Is it time to finally start putting a price on green infrastructure?
According to a team of UNSW researchers, government and industry regulators need to carefully consider green infrastructure when approving new property developments.
The Masters of Urban Policy students found that more efficient funding and regulation of resources such as natural drainage, tree canopies and green walls is essential to help cope with the effects of continuing population growth and housing density in expanding cities such as Sydney, Melbourne, or even Brisbane.
“There is a common misconception among developers and governments that green infrastructure costs too much. We’ve been able to show that when green infrastructure is valued accurately, that is not the case,” says UNSW Urban Policy student Alex Lawrie.
“All around the world we have found that when leaders get behind green infrastructure, it tends to happen. We see this in cities like Vancouver, Manchester and Singapore where leaders have taken a long-term approach to greening their cities, with big pay-offs both economically, environmentally and in community health and well-being,” says Lawrie.
“Green infrastructure connects those vital blue and green spaces dotted around our magical city. Using developer charges to bring nature back into the way we service our suburbs with infrastructure can bring down the cost of housing.”
“A dollar value in terms of costs and benefits can be put on green infrastructure,” he says, adding that, “This value changes depending on the type and scale of green the infrastructure.”
“This has been done in other parts of the world, and shows convincingly that the benefits of green infrastructure far outweigh its costs, sometimes by 10 to one. However, Australia is lagging in this space,” he notes.
Writing in Medium, Jason Byrne, Tony Matthews and Christopher Ambrey, noted that urban planners are “aware of the value and potential of using green infrastructure to cool cities”, but are hampered by government departments that are “too cautious about using green infrastructure.”
At the same time, putting an exact dollar figure on benefits like liveability, clean air, clean water and general community well-being is extremely complex, although some have attempted to do just that.
For example, a study undertaken by Brimbank City Council in Melbourne’s west in 2015 found the welfare and environmental benefits of reducing pollution from an industrial precinct by using integrated urban water management and other ‘green’ principles would exceed $300 million over a 30-year period.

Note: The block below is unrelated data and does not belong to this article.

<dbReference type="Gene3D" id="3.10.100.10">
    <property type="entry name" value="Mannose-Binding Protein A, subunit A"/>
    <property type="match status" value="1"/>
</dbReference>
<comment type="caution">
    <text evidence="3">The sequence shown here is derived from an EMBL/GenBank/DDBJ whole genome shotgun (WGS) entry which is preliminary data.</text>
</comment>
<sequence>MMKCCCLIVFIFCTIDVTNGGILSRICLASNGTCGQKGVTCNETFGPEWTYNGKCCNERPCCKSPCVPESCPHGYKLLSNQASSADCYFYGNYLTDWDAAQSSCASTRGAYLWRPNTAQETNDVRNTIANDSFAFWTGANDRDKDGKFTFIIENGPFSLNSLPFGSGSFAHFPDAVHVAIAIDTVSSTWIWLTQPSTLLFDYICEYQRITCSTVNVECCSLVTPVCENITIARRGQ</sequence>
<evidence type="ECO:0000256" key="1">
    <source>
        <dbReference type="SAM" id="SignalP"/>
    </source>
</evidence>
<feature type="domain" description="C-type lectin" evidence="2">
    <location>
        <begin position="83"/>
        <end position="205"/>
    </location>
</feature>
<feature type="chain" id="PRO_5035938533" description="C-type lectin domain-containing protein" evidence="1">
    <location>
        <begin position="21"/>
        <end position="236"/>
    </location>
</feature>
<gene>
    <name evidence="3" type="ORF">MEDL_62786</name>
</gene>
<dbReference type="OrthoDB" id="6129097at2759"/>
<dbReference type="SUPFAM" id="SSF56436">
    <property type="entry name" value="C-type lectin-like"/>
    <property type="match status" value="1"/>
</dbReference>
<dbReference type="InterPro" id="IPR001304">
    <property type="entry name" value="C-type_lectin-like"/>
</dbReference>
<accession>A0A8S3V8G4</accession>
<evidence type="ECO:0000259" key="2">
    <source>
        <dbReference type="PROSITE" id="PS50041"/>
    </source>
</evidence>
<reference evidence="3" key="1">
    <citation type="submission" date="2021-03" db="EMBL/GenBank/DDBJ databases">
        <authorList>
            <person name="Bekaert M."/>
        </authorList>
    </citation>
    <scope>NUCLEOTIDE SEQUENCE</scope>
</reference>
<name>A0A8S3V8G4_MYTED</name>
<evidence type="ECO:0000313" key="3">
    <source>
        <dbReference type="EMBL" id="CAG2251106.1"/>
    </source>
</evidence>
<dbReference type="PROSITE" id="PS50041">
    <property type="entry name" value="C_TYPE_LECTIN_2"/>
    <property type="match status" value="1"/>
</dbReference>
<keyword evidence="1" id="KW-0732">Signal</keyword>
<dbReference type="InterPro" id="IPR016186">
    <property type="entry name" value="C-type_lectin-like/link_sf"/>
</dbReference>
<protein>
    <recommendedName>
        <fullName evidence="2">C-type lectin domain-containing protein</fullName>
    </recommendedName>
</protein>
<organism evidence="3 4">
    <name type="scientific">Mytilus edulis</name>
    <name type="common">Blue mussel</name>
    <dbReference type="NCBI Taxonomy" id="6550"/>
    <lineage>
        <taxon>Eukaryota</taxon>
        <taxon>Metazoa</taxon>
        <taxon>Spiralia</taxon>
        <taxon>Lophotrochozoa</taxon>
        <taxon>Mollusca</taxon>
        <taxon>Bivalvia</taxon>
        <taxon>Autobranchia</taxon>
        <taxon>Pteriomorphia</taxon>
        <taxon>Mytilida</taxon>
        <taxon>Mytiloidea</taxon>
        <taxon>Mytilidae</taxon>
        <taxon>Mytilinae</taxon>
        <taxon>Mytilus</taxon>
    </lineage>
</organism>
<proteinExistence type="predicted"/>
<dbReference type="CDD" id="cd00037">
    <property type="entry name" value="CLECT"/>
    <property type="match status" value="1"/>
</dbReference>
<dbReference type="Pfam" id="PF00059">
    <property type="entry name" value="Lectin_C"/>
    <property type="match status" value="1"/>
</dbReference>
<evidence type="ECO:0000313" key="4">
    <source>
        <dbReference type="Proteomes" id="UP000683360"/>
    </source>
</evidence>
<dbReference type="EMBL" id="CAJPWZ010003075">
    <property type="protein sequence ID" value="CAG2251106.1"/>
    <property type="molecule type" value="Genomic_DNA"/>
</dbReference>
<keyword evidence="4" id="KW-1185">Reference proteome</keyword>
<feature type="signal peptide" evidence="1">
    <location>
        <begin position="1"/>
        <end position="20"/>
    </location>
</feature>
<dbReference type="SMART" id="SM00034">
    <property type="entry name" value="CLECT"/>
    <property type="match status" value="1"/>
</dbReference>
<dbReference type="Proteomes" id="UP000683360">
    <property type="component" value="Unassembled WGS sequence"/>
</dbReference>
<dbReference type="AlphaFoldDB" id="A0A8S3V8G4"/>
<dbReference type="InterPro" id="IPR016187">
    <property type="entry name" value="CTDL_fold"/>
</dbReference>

And then there are also geographic and cultural differences. For example, when it comes to comparing the approach to green infrastructure between Sydney and Melbourne and other parts of the planet, Lawrie says there are many pros and cons for each city.
“It is a mixed picture when it comes to comparing Sydney and Melbourne with the rest of the world,” he says.
“For example, Sydney generally has very good access to green space, while Melbourne have some excellent green infrastructure initiatives such as Melbourne's Greening the West and Sydney's Greenway.”
At the same time, Lawrie finds there is underprovision of many other types of infrastructure and poor take up rates in public and, particularly, private development in both cities.
Asked should local and state governments take a much more proactive role when it comes to green infrastructure in terms of legislation, planning as well as execution and enforcement, Lawrie is emphatically supportive.
“Government leadership in setting a framework for the adequate valuation of green infrastructure is critical, and is happening in other parts of the world.”
“Crucial to this, is seeing the benefits of green infrastructure beyond its environmental and social outcomes, and acknowledging its contribution to economic outcomes,” Lawrie says.
As Byrne, Matthews and Ambrey found, “addressing this challenge will be central to ensuring that future green infrastructure policies deliver on their potential benefits and effect positive change in urban heat management. “
In a future destined to endure many more climatic extremes than today, it is, as they say, quite simply, “smart business”.